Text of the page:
Before the District Court can confirm a plan of reorganization under Chapter X, even one accepted in good faith by the required percentage of creditors, it must be satisfied that the plan is 'fair, equitable, and feasible,' 11 U.S.C. 621. This standard, developed through the years from the prior practices of the federal courts in equity receiverships, must be applied through the exercise of independent judgment of the District Court. As a prerequisite to such a finding, the court must test the plan by the rule of absolute priority; that is, the plan must preserve for each set of interests the priority which it held before the reorganization. Northern Pacific Railway Co. v. Boyd, 228 U.S. 482, 33 S.Ct. 554, 57 L.Ed. 931 (1913); Case v. Los Angeles Lumber Products Co., 308 U.S. 106, 60 S.Ct. 1, 84 L.Ed. 110 (1939), rehearing denied, 308 U.S. 637, 60 S.Ct. 258, 84 L.Ed. 529 (1939). See also Marine Harbor Properties, Inc. v. Manufacturer's Trust Co., 317 U.S. 78, 63 S.Ct. 93, 87 L.Ed. 64 (1942). In most cases this means that the shareholders of the debtor corporation have no right to participate in the new corporation until all the claims of creditors have been satisfied in cash or by some other method agreeable to them. Thus, if the corporation is insolvent, if the total of its assets is less than its liabilities, then there is no room in the new corporation for the old shareholders unless they contribute fresh capital. Otherwise, they benefit at the expense of creditors who have not been satisfied commensurate with their pre-existing priorities over the shareholders.


In order to measure the fairness of a plan as between creditors and shareholders, some valuation of the debtor corporation must be made to determine the issue of solvency or insolvency and so provide a guide for the apportionment of interests in the new reorganized business. Consolidated Rock Products. Co v. Du Bois, 312 U.S. 510, 524, 61 S.Ct. 675, 85 L.Ed. 982 (1941). Although property may be valued in several ways, the courts have long held that earning capacity, the capitalization of future profits, is the appropriate method of valuation in connection with Chapter X proceedings. Consolidated Rock Products Co. v. Du Bois, supra at 526, 61 S.Ct. 675. This is because the very purpose of Chapter X is to preserve the going concern value of a business through the continuation of operations, and so avoid the uneconomic expedient of a forced sale of the assets.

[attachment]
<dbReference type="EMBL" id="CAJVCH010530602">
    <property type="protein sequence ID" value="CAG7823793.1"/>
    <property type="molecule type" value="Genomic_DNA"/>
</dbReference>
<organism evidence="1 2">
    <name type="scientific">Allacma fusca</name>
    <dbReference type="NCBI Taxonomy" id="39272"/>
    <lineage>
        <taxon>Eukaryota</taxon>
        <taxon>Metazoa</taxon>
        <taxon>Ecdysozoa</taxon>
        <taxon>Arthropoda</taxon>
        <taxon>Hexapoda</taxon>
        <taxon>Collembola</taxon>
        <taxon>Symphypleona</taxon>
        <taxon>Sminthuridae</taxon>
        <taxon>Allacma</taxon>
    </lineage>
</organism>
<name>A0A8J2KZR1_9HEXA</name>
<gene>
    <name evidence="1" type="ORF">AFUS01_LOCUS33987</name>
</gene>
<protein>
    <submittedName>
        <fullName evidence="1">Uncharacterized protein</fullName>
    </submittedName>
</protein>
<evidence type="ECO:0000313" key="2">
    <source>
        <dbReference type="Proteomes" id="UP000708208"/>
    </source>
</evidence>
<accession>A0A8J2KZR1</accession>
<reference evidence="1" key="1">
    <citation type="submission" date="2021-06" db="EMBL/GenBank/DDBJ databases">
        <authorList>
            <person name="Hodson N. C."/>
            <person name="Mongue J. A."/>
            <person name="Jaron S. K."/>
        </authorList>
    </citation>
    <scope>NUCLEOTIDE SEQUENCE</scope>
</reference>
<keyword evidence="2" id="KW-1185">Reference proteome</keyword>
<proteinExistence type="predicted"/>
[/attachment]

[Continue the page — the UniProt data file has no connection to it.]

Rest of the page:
The sole issue that emerges here from the welter of charts, projections, audits, appraisals, expert opinion, and other evidence is the properiety of the District Court's determination that Muskegon was insolvent. Insolvency was a question of fact to be determined by the District Court from all of the evidence. We do not hear this case de novo. Our function is only to determine whether the order of the District Court finding Muskegon insolvent is supported by substantial evidence. We have no right to disturb it unless we find it to be clearly erroneous, Rule 52(a) Fed.Rules Civ.Proc.; nor need we pass upon the fairness of the plan with respect to creditors, since they have approved it and it was not questioned either in the District Court or here. The problem involved in determining the issue of solvency is emphasized by the judgmental character of valuation by future earning capacity and the divergent assumptions and conclusions expressed not only by the opposing parties, but also among various experts who testified in the case. We hold that, on the record before us, the District Court's determination of insolvency, in his carefully prepared opinion, was supported by substantial evidence and is not clearly erroneous.